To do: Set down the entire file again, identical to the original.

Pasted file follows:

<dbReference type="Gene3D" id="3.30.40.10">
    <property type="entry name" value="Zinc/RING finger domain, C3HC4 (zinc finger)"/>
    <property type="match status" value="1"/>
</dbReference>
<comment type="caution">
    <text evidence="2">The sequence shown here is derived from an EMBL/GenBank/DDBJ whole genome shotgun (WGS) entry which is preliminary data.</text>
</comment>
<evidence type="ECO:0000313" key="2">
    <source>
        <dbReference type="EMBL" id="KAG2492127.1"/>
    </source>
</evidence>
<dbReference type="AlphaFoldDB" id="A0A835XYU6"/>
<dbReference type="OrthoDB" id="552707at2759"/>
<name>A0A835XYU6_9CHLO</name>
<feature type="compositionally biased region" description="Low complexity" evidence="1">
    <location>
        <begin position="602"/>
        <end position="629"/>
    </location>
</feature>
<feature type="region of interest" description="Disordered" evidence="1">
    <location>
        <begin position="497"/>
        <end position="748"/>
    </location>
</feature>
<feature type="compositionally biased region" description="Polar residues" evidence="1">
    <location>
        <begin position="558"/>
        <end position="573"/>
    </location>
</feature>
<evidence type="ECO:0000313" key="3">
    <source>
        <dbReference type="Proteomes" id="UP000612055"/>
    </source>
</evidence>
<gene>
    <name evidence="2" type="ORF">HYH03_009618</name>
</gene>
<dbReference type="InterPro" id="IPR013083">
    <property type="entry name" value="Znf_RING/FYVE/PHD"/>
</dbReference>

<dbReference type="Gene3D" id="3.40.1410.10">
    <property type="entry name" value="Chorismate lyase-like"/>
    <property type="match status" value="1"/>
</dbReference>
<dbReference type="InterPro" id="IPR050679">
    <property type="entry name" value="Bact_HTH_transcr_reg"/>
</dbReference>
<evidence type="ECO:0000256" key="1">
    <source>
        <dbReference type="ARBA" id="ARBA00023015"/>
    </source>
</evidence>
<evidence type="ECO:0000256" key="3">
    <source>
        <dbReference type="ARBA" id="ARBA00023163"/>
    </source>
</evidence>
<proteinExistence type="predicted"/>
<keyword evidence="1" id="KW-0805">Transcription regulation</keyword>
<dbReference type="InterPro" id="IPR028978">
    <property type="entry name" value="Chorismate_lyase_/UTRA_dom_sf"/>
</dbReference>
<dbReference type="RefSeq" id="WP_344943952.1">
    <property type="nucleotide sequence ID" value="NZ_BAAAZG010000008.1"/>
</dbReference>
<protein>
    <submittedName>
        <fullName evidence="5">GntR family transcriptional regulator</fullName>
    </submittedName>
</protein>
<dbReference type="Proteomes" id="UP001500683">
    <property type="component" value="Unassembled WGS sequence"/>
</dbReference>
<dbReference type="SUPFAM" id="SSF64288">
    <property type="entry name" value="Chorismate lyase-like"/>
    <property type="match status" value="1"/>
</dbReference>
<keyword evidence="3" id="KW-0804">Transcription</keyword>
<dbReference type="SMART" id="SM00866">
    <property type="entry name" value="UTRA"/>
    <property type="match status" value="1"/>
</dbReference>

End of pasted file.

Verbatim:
<dbReference type="Gene3D" id="3.30.40.10">
    <property type="entry name" value="Zinc/RING finger domain, C3HC4 (zinc finger)"/>
    <property type="match status" value="1"/>
</dbReference>
<comment type="caution">
    <text evidence="2">The sequence shown here is derived from an EMBL/GenBank/DDBJ whole genome shotgun (WGS) entry which is preliminary data.</text>
</comment>
<evidence type="ECO:0000313" key="2">
    <source>
        <dbReference type="EMBL" id="KAG2492127.1"/>
    </source>
</evidence>
<dbReference type="AlphaFoldDB" id="A0A835XYU6"/>
<dbReference type="OrthoDB" id="552707at2759"/>
<name>A0A835XYU6_9CHLO</name>
<feature type="compositionally biased region" description="Low complexity" evidence="1">
    <location>
        <begin position="602"/>
        <end position="629"/>
    </location>
</feature>
<feature type="region of interest" description="Disordered" evidence="1">
    <location>
        <begin position="497"/>
        <end position="748"/>
    </location>
</feature>
<feature type="compositionally biased region" description="Polar residues" evidence="1">
    <location>
        <begin position="558"/>
        <end position="573"/>
    </location>
</feature>
<evidence type="ECO:0000313" key="3">
    <source>
        <dbReference type="Proteomes" id="UP000612055"/>
    </source>
</evidence>
<gene>
    <name evidence="2" type="ORF">HYH03_009618</name>
</gene>
<dbReference type="InterPro" id="IPR013083">
    <property type="entry name" value="Znf_RING/FYVE/PHD"/>
</dbReference>

<dbReference type="Gene3D" id="3.40.1410.10">
    <property type="entry name" value="Chorismate lyase-like"/>
    <property type="match status" value="1"/>
</dbReference>
<dbReference type="InterPro" id="IPR050679">
    <property type="entry name" value="Bact_HTH_transcr_reg"/>
</dbReference>
<evidence type="ECO:0000256" key="1">
    <source>
        <dbReference type="ARBA" id="ARBA00023015"/>
    </source>
</evidence>
<evidence type="ECO:0000256" key="3">
    <source>
        <dbReference type="ARBA" id="ARBA00023163"/>
    </source>
</evidence>
<proteinExistence type="predicted"/>
<keyword evidence="1" id="KW-0805">Transcription regulation</keyword>
<dbReference type="InterPro" id="IPR028978">
    <property type="entry name" value="Chorismate_lyase_/UTRA_dom_sf"/>
</dbReference>
<dbReference type="RefSeq" id="WP_344943952.1">
    <property type="nucleotide sequence ID" value="NZ_BAAAZG010000008.1"/>
</dbReference>
<protein>
    <submittedName>
        <fullName evidence="5">GntR family transcriptional regulator</fullName>
    </submittedName>
</protein>
<dbReference type="Proteomes" id="UP001500683">
    <property type="component" value="Unassembled WGS sequence"/>
</dbReference>
<dbReference type="SUPFAM" id="SSF64288">
    <property type="entry name" value="Chorismate lyase-like"/>
    <property type="match status" value="1"/>
</dbReference>
<keyword evidence="3" id="KW-0804">Transcription</keyword>
<dbReference type="SMART" id="SM00866">
    <property type="entry name" value="UTRA"/>
    <property type="match status" value="1"/>
</dbReference>